- - Rio Olympics 2016 Track Cycling Day 2

Rio Olympics 2016 Track Cycling Day 2


photo credits @ UCI

Records continued to fall in the velodrome at the Olympic Games in Rio de Janeiro, Brazil, on Friday. Day 2 of track competition saw Great Britain win their second gold medal, with a world record in the Men’s Team Pursuit. China also set a world record in the Women’s Team Sprint, as they took the first ever gold medal for China in cycling.

In qualifying, the Chinese team of Gong Jinjie and Zhong Tianshi set an Olympic record of 32.305 seconds. They followed that up in the next round with a world record time of 31.928 seconds; the first team to ever go under 32 seconds.

The gold medal final saw China beat the Russian squad of Daria Shmeleva and Anastasiia Voinova by 0.294 seconds. The German team of Miriam Welte and Kristina Vogel took the bronze medal ahead of Australia.

“We have shown our strength in the past,” said Zhong, “but we wanted to convert the silver medal into gold this time, and show the strength of the Chinese people. We achieved a dream here.”

The coach of the Chinese team, Benoit Vetu, said “We were confident because we have broken the world record twice before coming here. But anything can happen at the Olympic Games, so until they crossed the line I was not completely sure. But we knew we could do it, and we were ready.”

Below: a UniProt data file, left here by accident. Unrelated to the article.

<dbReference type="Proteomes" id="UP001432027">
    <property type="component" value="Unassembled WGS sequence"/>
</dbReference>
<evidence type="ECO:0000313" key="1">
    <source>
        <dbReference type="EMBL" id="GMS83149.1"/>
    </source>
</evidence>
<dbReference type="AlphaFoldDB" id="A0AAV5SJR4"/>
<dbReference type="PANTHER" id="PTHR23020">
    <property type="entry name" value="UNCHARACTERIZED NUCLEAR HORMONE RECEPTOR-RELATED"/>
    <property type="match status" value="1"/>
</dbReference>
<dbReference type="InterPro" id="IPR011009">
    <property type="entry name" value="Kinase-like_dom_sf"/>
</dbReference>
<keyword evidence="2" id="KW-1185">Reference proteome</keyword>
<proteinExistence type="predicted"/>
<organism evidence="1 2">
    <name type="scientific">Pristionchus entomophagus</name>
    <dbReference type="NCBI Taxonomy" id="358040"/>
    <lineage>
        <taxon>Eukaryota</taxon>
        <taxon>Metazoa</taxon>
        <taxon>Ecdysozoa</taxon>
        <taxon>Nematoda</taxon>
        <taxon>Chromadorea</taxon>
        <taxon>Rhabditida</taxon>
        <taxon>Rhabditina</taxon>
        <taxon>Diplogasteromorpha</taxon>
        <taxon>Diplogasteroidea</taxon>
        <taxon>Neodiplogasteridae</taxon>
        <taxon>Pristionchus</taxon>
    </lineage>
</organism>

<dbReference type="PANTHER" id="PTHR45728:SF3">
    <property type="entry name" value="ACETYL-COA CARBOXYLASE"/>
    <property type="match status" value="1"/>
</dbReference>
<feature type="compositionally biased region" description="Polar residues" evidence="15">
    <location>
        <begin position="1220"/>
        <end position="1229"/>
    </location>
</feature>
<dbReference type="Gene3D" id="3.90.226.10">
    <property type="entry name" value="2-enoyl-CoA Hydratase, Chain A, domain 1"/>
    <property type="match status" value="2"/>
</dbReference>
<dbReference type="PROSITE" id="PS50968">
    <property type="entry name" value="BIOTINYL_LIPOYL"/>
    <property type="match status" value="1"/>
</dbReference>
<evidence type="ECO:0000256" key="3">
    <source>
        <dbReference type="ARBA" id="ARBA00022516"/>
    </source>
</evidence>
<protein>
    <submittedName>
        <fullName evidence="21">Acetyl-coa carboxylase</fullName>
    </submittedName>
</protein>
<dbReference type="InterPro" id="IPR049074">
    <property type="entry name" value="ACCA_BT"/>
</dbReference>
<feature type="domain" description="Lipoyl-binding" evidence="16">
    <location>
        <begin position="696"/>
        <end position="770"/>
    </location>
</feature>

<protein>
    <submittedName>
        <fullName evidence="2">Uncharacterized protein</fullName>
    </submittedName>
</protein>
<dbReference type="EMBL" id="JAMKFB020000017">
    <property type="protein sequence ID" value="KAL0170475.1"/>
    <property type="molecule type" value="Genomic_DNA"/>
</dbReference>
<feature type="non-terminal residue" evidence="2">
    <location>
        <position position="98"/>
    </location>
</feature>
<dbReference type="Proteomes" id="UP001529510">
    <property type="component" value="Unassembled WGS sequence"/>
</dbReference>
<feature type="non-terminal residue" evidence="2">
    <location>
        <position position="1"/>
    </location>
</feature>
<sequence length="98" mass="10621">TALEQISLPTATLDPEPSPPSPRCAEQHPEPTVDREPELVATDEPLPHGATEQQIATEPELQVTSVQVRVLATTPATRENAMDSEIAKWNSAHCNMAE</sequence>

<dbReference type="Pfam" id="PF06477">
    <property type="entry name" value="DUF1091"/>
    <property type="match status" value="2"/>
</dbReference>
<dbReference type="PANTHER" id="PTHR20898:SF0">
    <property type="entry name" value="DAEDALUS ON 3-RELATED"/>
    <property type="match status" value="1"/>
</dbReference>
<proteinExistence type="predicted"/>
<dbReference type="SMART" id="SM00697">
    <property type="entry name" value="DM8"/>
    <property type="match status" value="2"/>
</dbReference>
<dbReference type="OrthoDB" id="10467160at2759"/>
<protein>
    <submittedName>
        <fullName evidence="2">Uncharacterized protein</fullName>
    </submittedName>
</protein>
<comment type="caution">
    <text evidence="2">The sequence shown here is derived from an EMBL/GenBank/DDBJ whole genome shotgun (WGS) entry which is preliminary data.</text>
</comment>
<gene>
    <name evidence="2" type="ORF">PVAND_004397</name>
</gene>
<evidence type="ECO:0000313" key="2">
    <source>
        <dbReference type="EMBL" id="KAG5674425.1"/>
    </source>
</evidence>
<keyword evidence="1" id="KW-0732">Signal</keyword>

After qualifying first on Thursday with a time less then three-tenths of a second off the world record, the British team of Sir Bradley Wiggins, Edward Clancy, Owain Doull and Steven Burke smashed the old record by over a second in the semi-final round, with a time of three minutes and 50.570 seconds. Australia finished second to complete the gold medal match up. The Brits were expected to dominate the final race, however, the Australian team of Alexander Edmondson, Michael Hepburn, Callum Scotson and Sam Welsford came out strong and led for the first 3000 metres. It was only in the last kilometer that the British team finally took the lead, and they broke the world record again, knocking it down to three minutes and 50.265 seconds. Denmark took the bronze medal in front of New Zealand.


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